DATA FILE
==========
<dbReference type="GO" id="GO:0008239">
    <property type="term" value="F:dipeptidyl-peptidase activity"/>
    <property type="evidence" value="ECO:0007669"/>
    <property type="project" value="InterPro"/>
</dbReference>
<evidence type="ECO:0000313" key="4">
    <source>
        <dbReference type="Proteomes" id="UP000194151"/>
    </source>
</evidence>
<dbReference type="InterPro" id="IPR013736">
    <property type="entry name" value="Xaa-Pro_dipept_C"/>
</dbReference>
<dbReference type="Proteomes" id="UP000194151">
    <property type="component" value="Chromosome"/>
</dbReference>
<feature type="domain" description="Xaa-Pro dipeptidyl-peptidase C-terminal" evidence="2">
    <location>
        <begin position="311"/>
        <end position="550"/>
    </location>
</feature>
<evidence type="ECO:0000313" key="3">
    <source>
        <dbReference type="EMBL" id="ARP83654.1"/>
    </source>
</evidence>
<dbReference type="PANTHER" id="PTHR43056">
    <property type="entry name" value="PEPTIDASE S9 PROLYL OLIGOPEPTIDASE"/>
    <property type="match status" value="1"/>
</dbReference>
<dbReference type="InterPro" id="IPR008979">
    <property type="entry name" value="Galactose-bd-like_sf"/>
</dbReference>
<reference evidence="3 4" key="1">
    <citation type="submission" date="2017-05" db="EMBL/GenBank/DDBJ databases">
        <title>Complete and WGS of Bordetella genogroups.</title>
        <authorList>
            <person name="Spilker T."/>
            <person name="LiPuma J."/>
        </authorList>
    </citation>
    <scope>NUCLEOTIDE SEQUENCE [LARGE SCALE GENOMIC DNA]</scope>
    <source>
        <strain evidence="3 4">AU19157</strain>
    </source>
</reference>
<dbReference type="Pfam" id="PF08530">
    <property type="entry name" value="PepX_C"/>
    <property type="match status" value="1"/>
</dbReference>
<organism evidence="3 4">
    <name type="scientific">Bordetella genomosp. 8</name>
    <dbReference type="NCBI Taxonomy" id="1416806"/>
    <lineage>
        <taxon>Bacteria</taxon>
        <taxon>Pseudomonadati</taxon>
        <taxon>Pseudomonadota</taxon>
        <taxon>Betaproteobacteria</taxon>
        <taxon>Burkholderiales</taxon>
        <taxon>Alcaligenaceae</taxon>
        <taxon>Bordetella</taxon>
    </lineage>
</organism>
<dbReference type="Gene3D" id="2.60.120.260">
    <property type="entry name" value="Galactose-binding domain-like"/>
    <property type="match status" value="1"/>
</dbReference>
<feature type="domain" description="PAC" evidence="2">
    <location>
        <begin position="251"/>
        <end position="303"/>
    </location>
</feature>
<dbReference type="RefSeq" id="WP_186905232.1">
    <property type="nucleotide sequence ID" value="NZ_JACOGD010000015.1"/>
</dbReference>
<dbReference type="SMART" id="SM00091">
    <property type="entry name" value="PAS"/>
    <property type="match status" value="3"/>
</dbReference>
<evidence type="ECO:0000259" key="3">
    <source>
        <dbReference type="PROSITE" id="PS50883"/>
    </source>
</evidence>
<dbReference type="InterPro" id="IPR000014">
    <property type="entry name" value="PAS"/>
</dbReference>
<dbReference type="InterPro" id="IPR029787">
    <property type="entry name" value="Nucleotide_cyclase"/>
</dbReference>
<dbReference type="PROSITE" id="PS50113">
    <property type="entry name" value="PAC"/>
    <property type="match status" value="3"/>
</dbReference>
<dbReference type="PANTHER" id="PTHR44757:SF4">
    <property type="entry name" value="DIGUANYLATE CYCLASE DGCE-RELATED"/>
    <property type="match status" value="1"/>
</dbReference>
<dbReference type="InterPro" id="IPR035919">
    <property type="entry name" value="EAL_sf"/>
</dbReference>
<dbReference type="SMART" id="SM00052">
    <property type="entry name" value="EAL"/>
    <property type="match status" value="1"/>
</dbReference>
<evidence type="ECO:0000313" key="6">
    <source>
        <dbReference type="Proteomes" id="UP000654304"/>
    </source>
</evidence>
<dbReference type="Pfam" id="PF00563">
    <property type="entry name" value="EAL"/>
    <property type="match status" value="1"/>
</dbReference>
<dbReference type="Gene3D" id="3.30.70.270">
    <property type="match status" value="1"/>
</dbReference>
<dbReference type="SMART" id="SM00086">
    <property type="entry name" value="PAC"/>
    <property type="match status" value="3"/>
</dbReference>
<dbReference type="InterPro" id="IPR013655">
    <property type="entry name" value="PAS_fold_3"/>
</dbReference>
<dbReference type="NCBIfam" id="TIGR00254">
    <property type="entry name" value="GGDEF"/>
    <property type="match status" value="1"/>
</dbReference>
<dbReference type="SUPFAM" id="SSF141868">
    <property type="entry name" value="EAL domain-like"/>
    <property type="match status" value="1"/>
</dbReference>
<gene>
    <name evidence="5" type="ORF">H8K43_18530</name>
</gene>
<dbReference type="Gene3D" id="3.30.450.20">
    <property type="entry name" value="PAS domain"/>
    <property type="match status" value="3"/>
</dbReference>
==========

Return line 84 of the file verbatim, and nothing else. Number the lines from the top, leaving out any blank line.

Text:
        <dbReference type="PROSITE" id="PS50883"/>